Several also focus on making technology available to a wider range of people – not just the educated, upper-middle classes. Beyond Access is a global organisation who promotes the value of libraries to development, primarily for their role in allowing “access to information and technology, support to use it, and physical spaces to connect with others”. The benefit of their work can be demonstrated through Rija’tzuul Na’ooj, a member library in Guatemala which founded a business centre for local female artisans, providing training and computer access.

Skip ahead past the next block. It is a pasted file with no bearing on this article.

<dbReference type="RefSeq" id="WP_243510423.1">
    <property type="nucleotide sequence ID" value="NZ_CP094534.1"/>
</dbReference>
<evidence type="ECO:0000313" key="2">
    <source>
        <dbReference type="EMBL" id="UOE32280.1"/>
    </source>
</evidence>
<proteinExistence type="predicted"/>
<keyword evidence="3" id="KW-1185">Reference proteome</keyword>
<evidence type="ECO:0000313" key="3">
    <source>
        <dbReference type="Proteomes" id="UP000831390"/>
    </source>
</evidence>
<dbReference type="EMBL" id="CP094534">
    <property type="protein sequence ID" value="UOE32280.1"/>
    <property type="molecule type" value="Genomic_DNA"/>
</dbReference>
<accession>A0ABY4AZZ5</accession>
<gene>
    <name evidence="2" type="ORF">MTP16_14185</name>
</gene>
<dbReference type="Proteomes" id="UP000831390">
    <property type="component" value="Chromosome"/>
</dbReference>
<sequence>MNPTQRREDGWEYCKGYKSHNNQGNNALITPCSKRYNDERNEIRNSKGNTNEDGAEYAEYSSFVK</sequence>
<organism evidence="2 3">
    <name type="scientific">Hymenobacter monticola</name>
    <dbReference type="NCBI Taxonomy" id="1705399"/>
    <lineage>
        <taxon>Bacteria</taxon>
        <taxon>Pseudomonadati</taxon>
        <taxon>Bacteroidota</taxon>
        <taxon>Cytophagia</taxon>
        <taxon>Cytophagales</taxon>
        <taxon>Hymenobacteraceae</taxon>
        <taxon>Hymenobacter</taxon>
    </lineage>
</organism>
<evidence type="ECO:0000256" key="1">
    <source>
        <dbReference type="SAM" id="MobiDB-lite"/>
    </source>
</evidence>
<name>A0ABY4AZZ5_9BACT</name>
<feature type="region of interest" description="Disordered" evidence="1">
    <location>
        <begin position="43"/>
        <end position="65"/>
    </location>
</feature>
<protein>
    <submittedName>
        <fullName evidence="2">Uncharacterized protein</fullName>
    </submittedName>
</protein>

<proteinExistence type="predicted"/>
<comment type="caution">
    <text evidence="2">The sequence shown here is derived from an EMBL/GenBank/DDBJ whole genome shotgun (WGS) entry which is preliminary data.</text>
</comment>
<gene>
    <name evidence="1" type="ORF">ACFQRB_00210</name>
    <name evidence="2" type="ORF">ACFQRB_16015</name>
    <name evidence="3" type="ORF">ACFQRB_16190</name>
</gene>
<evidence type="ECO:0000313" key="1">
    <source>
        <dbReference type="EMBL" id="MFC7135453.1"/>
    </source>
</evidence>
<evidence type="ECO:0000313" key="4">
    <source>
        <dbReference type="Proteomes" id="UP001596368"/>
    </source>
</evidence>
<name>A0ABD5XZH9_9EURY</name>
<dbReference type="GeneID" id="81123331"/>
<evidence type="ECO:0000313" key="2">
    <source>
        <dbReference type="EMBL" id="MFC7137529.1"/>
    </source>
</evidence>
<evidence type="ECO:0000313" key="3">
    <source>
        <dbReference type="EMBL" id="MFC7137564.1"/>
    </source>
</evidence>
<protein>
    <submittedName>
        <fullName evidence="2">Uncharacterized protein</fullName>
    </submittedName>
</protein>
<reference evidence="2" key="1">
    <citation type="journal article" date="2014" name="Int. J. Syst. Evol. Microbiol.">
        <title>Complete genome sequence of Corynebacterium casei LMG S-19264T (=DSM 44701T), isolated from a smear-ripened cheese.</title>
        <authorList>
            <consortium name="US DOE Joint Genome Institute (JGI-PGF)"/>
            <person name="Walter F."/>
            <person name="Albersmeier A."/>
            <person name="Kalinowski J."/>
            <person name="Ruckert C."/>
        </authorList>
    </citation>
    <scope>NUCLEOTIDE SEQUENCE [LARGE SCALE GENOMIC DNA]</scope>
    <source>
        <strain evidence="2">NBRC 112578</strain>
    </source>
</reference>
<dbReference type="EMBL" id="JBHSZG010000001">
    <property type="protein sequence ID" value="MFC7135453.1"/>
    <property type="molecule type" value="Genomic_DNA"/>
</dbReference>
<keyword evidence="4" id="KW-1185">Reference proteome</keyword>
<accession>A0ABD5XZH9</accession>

Hackaton by Chicas Poderosas


The courses, which teach indigenous women how to use the Internet to track market trends, seek customers and sell their work online, have been extremely popular. Participants have managed to successfully expand their businesses, helping those whom tourism often exploits to carve a niche in the tourist industry for themselves through expanding their reach online. Chicas Poderosas has attempted to train women in a different sphere of production – the media. The project aims to increase the number of women in news rooms in Latin America, traditionally areas dominated by men, by giving women skills in data journalism and multi-media production.